Lower income households means slower broadband –but providers can help bridge the gap

Fastly is working on a new series that…

examines the data behind several yet-unexplored facets of the digital divide, the people and places it impacts most greatly, and what can and should be done to close this persistent gap.

At the end of April they looked at download speed and household income…

To understand the degree to which the digital divide is affecting low-income families during the COVID-19 pandemic, we compared download speed against five median income brackets in the U.S. using 2017 tax return data by ZIP Code from the Internal Revenue Service.

The story nearly tells itself in pictures…

You can see the improvement experienced by the lowest income starting in mid-March…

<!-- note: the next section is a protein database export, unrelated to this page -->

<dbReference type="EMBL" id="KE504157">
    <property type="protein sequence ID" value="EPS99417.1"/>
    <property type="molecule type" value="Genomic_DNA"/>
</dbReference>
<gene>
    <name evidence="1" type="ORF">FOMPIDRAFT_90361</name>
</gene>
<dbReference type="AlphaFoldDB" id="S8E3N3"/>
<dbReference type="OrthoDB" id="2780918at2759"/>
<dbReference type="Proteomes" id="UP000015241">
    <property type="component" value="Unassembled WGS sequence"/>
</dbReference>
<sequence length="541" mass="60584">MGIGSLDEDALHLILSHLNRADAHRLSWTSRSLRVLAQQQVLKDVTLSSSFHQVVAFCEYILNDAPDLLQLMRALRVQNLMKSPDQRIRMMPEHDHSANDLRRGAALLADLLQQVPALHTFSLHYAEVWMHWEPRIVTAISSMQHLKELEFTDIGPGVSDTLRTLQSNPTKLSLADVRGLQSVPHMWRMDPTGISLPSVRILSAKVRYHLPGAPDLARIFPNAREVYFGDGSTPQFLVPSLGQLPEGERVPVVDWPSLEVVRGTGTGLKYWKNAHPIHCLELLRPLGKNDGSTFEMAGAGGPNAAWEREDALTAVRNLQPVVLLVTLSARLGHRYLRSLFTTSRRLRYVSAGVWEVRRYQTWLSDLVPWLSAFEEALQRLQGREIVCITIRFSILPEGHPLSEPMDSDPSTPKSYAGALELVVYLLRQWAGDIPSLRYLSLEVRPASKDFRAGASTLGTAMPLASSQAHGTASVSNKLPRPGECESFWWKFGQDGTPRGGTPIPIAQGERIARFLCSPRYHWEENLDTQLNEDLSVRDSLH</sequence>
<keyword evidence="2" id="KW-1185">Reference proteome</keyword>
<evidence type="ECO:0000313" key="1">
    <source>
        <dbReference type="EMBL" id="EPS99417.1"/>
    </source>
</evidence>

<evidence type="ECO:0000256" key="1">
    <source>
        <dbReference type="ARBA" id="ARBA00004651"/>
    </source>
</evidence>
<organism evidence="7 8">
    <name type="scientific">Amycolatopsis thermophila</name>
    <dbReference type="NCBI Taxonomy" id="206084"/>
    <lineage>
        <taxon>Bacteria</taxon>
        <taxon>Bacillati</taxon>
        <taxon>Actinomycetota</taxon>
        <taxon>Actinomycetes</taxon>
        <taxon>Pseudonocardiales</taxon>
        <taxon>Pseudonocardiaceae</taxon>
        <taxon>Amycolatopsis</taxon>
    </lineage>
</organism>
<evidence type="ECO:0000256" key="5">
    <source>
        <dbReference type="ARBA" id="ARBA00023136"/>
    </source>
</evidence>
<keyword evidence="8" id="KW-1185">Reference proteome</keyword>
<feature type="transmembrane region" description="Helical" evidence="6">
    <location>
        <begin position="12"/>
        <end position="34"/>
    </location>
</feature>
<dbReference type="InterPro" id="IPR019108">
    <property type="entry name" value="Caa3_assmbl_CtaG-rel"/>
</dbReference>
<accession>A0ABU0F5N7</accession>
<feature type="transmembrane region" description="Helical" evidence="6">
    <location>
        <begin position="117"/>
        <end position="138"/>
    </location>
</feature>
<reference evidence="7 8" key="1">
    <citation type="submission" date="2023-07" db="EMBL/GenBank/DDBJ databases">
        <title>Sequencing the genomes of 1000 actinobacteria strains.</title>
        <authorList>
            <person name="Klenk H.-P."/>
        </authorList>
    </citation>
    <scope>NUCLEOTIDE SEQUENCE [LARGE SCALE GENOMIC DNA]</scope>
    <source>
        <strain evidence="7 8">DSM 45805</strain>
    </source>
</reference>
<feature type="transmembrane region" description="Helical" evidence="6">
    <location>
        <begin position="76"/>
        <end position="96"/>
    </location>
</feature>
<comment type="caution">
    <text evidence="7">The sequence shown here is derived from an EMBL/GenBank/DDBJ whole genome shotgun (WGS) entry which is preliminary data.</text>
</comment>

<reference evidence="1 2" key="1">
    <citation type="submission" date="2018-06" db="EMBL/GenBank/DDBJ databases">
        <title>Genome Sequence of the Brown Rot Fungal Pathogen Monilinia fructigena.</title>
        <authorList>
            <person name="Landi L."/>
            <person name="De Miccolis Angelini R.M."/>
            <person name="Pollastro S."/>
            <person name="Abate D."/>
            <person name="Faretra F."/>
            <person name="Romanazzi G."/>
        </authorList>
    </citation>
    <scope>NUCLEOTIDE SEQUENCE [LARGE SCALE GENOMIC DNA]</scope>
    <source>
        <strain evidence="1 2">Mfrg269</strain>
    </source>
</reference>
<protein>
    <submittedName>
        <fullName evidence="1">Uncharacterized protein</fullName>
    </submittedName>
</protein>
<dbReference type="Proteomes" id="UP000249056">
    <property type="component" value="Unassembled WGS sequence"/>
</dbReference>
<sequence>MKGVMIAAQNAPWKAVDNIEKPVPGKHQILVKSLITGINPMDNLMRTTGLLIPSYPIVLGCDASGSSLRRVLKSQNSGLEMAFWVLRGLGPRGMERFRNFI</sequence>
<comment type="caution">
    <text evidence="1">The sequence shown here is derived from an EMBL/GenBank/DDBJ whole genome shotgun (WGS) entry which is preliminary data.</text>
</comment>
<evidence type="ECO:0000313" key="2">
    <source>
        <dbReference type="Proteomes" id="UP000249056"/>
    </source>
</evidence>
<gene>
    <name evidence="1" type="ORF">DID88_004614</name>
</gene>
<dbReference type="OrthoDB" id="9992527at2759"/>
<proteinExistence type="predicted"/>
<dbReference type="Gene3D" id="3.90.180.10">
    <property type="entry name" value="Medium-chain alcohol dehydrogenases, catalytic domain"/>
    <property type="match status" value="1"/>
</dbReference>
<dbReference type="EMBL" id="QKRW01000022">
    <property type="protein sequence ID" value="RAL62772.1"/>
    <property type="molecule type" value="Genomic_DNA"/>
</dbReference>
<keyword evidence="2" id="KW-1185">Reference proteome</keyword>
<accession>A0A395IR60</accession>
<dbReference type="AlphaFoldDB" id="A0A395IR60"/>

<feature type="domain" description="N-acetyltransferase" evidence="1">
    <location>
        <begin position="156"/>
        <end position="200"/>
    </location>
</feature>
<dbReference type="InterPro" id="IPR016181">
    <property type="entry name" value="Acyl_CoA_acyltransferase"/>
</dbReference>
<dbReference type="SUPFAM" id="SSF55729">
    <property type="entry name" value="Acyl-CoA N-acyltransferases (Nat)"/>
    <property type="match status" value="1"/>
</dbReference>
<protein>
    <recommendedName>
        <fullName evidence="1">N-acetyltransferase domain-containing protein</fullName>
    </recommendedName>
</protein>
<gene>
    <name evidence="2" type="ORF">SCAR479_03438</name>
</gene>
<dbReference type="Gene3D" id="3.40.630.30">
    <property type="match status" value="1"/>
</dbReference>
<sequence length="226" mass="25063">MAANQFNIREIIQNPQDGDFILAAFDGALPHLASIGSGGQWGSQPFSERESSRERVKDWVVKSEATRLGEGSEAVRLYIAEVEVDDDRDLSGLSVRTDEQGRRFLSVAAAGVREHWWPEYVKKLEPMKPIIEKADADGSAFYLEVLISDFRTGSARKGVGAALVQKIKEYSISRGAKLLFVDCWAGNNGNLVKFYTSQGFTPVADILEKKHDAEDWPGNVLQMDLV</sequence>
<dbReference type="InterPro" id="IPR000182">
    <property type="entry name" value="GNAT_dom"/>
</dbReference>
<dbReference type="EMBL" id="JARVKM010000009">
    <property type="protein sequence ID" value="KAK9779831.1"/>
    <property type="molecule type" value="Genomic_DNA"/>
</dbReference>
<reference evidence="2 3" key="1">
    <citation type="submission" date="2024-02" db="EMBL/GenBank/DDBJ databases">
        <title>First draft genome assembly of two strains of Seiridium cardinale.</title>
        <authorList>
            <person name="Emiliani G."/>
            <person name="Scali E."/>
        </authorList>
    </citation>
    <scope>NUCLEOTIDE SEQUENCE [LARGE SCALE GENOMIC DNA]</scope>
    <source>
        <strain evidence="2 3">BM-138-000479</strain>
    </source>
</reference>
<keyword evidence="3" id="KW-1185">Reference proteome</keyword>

The authors point out the impact of a change that Comcast made…

I would go beyond Comcast and look at the impact all of the national and local providers had in getting more people online, especially low income households. The impact is real, we just need a way to support the closing of the gap.

The authors end on a positive recommendation…

Thankfully, we can see that bridging the divide is possible. ISPs and mobile providers have the power to provide greater capacity and remove bandwidth restrictions and have done so amid this global health crisis. We are hopeful that others will follow suit, both now and in the future, as we head toward the new normal that awaits us on the other side of recovery.

This entry was posted in Digital Divide, Research, Vendors and tagged by Ann Treacy. Bookmark the permalink.

About Ann Treacy

Librarian who follows rural broadband in MN and good uses of new technology (blandinonbroadband.org), hosts a radio show on MN music (mostlyminnesota.com), supports people experiencing homelessness in Minnesota (elimstrongtowershelters.org) and helps with social justice issues through Women’s March MN.

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